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Airport begins taking stock of Super Bowl's business impact

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The Super Bowl generated more than $1 million in merchandise sales at Indianapolis International Airport, airport officials said Friday.

The big game on Feb. 5 brought 528 additional aircraft to Indianapolis International and its regional reliever airports. Indianapolis Regional Airport, in Mount Comfort, alone hosted aircraft from 10 NFL team owners.

Airport executive Mike Medvescek told the Indianapolis Airport Authority board it was the biggest influx of planes he’d seen “in the 22 years I’ve worked here.”

To accommodate the influx, the airport closed one smaller runway and turned it into an airplane parking lot. The ramp of the former U.S. Postal Service air facility also became a parking place, as well as 58 acres of ramp space at the former passenger terminal.

FedEx Corp. agreed to donate a portion of its massive air-cargo terminal as a parking lot.

“Several billion dollars worth of metal was here sitting on the ground,” Medvescek said.

The crunch also was felt at security checkpoints. At one point, 24,574 passengers were screened in a 24-hour period compared with 9,229 during the same period of 2011.

Airport officials are still tallying key numbers such as landing-fee income, and they plan to present a full report of the Super Bowl’s impact next month.

Heavy planning for the event appeared to pay off, such as setting up an employee parking lot west of the terminal as a rental car return area as a way to prevent chaos at the airport parking garage.

“Within two hours, we had 2,000 cars returned to this lot,” said Marsha Stone, the airport’s chief financial officer.

Stone said taxi-cab activity swelled 631 percent on the Saturday before the game. Anticipating such demand, more than 200 additional cabs were prepared ahead of time.

“The guests were absolutely shocked they could get taxis so fast here,” Stone said.

The Super Bowl was a much-needed shot in the arm for the airport, which has seen flight activity fall during the economic slowdown. Officials are projecting a 3-percent decrease in passenger enplanements in 2012.

Some of that involves flight cutbacks by AirTran and Delta Air Lines.

Stone said airport officials and local businesses used the big event to buttonhole airline executives about adding more service.

 

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  • Taxpayer cost...
    ...I'm guessing it's waaay more than $1 Million taxpayer $$$$ spent so the airlines could waste/ pollute even MORE than usual, oh and the airport gift shops could sell a whole bunch of crap made in CHINA! USA!USA!USA!
  • transit
    I agree, the light rail system like the people mover would be nice. A free ride downtown may be a little much.
  • OMG
    Wow....one million and what did this cost the taxpayers?
    • Light Rail
      What is needed next is a light rail system from the airport to downtown, just like what servers the IU Hospital system. They have this in Phoenix. It needs to happen if you are going to build on the Convention City concept.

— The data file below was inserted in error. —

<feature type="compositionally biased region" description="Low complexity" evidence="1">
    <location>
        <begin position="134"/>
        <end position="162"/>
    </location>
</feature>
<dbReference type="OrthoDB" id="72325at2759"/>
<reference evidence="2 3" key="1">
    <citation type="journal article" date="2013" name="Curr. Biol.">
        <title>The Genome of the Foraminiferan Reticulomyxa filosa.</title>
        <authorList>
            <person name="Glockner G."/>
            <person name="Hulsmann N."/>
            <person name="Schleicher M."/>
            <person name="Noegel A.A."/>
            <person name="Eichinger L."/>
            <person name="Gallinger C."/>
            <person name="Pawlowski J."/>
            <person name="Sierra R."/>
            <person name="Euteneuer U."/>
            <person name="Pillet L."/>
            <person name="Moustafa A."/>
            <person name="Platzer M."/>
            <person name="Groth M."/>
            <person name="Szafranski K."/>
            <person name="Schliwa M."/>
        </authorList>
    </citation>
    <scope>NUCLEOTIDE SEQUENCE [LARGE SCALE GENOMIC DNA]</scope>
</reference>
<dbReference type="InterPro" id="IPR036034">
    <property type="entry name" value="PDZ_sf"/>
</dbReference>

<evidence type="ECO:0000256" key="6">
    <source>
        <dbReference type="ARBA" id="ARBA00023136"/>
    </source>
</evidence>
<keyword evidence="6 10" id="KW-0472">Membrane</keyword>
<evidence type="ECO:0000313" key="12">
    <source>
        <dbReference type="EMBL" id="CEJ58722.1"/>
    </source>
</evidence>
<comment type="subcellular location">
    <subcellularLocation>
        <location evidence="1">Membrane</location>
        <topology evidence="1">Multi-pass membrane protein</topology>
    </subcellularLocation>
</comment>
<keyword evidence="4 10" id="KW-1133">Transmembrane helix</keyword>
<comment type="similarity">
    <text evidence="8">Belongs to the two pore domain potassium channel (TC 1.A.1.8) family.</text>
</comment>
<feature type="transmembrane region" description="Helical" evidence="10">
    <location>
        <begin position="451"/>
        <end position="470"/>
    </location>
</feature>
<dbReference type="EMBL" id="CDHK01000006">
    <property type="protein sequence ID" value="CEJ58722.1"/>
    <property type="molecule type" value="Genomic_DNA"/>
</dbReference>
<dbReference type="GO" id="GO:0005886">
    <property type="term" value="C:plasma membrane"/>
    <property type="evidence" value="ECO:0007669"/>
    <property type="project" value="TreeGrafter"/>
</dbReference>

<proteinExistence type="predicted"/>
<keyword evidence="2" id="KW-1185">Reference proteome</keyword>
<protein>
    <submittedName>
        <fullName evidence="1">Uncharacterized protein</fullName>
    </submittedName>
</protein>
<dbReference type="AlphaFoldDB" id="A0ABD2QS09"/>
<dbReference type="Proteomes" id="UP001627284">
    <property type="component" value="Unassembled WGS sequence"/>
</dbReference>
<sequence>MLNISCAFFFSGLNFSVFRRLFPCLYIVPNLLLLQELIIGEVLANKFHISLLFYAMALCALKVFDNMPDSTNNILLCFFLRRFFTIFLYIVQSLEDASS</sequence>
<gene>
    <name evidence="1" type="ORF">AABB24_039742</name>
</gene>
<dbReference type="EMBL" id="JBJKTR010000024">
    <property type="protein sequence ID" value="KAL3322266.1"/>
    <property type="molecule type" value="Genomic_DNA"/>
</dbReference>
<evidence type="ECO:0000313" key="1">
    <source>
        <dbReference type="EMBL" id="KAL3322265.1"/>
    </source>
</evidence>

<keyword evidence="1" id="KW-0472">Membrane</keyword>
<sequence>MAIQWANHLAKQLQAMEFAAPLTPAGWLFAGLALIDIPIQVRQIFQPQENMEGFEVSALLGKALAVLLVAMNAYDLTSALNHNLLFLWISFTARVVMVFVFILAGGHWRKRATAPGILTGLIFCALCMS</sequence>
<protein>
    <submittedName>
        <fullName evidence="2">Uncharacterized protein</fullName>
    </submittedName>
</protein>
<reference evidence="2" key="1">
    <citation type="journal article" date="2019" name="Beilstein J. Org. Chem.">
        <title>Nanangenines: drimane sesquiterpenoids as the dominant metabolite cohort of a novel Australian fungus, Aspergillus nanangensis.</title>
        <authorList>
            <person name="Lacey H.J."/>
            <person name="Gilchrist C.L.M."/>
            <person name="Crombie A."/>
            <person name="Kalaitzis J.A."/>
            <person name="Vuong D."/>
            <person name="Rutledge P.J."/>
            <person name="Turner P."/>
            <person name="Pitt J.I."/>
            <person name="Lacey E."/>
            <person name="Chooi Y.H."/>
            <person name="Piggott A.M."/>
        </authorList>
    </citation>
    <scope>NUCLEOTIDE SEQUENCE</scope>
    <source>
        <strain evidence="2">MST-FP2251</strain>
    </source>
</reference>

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      1. With Pence running the ship good luck with a new government building on the site. He does everything on the cheap except unnecessary roads line a new beltway( like we need that). Things like state of the art office buildings and light rail will never be seen as an asset to these types. They don't get that these are the things that help a city prosper.

      2. Does the $100,000,000,000 include salaries for members of Congress?

      3. "But that doesn't change how the piece plays to most of the people who will see it." If it stands out so little during the day as you seem to suggest maybe most of the people who actually see it will be those present when it is dark enough to experience its full effects.

      4. That's the mentality of most retail marketers. In this case Leo was asked to build the brand. HHG then had a bad sales quarter and rather than stay the course, now want to go back to the schlock that Zimmerman provides (at a considerable cut in price.) And while HHG salesmen are, by far, the pushiest salesmen I have ever experienced, I believe they are NOT paid on commission. But that doesn't mean they aren't trained to be aggressive.

      5. The reason HHG's sales team hits you from the moment you walk through the door is the same reason car salesmen do the same thing: Commission. HHG's folks are paid by commission they and need to hit sales targets or get cut, while BB does not. The sales figures are aggressive, so turnover rate is high. Electronics are the largest commission earners along with non-needed warranties, service plans etc, known in the industry as 'cheese'. The wholesale base price is listed on the cryptic price tag in the string of numbers near the bar code. Know how to decipher it and you get things at cost, with little to no commission to the sales persons. Whether or not this is fair, is more of a moral question than a financial one.

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